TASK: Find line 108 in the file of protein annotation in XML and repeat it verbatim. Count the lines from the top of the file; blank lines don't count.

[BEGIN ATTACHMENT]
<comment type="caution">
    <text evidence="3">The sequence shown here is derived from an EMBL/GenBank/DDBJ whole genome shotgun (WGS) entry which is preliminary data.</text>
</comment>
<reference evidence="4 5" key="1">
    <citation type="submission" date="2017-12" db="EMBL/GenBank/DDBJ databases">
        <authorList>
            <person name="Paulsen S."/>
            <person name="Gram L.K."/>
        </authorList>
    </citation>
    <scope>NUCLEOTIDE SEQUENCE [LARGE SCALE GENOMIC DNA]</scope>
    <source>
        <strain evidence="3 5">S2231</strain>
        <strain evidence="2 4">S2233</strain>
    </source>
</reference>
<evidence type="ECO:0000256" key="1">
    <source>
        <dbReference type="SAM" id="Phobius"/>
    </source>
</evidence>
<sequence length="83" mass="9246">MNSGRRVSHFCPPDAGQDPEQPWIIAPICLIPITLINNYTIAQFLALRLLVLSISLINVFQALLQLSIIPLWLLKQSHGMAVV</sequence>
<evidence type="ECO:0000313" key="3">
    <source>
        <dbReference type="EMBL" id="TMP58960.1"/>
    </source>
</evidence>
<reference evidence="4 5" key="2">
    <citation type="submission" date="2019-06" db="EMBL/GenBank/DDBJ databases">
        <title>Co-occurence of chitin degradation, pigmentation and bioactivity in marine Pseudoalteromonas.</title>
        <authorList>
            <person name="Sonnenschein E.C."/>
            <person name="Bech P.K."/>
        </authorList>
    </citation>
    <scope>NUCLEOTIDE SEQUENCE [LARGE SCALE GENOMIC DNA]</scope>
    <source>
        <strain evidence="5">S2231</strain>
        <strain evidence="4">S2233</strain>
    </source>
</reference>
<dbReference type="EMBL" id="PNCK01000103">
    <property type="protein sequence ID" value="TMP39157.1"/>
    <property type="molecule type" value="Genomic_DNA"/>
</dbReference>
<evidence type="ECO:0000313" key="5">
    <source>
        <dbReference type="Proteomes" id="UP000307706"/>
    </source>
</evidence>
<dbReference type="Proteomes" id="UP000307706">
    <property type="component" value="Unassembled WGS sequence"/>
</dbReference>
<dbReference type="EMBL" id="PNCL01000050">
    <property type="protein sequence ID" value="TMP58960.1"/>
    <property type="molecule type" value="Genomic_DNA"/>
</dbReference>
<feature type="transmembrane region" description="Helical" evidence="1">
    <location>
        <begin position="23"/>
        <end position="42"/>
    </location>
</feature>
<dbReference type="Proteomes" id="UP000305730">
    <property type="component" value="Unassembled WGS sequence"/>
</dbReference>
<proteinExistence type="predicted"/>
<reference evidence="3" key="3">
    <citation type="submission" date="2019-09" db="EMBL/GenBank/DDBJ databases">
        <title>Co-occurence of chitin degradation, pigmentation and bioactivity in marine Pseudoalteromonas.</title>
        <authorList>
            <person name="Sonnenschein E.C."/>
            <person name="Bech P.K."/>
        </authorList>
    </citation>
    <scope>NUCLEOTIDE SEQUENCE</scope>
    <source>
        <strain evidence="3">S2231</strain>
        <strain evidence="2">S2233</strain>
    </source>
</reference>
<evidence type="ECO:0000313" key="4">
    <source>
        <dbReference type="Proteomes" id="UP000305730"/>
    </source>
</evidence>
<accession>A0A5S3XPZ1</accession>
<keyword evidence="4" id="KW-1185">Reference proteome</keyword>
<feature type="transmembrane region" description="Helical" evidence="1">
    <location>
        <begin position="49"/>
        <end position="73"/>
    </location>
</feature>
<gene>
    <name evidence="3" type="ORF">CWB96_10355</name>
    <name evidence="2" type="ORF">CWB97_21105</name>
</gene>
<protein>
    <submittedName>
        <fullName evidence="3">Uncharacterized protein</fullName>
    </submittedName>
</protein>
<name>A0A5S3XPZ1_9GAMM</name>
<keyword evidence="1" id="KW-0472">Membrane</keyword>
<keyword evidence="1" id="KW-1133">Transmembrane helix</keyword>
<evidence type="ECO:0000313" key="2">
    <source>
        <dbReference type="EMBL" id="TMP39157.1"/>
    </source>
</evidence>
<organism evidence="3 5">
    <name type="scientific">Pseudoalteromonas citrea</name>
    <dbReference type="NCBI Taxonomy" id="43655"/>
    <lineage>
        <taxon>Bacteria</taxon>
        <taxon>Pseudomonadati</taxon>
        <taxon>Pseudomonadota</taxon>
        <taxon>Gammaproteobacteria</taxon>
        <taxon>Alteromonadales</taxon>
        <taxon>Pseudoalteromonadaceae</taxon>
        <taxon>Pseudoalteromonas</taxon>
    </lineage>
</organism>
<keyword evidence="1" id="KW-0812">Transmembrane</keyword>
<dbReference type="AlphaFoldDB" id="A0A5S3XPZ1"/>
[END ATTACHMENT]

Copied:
    <source>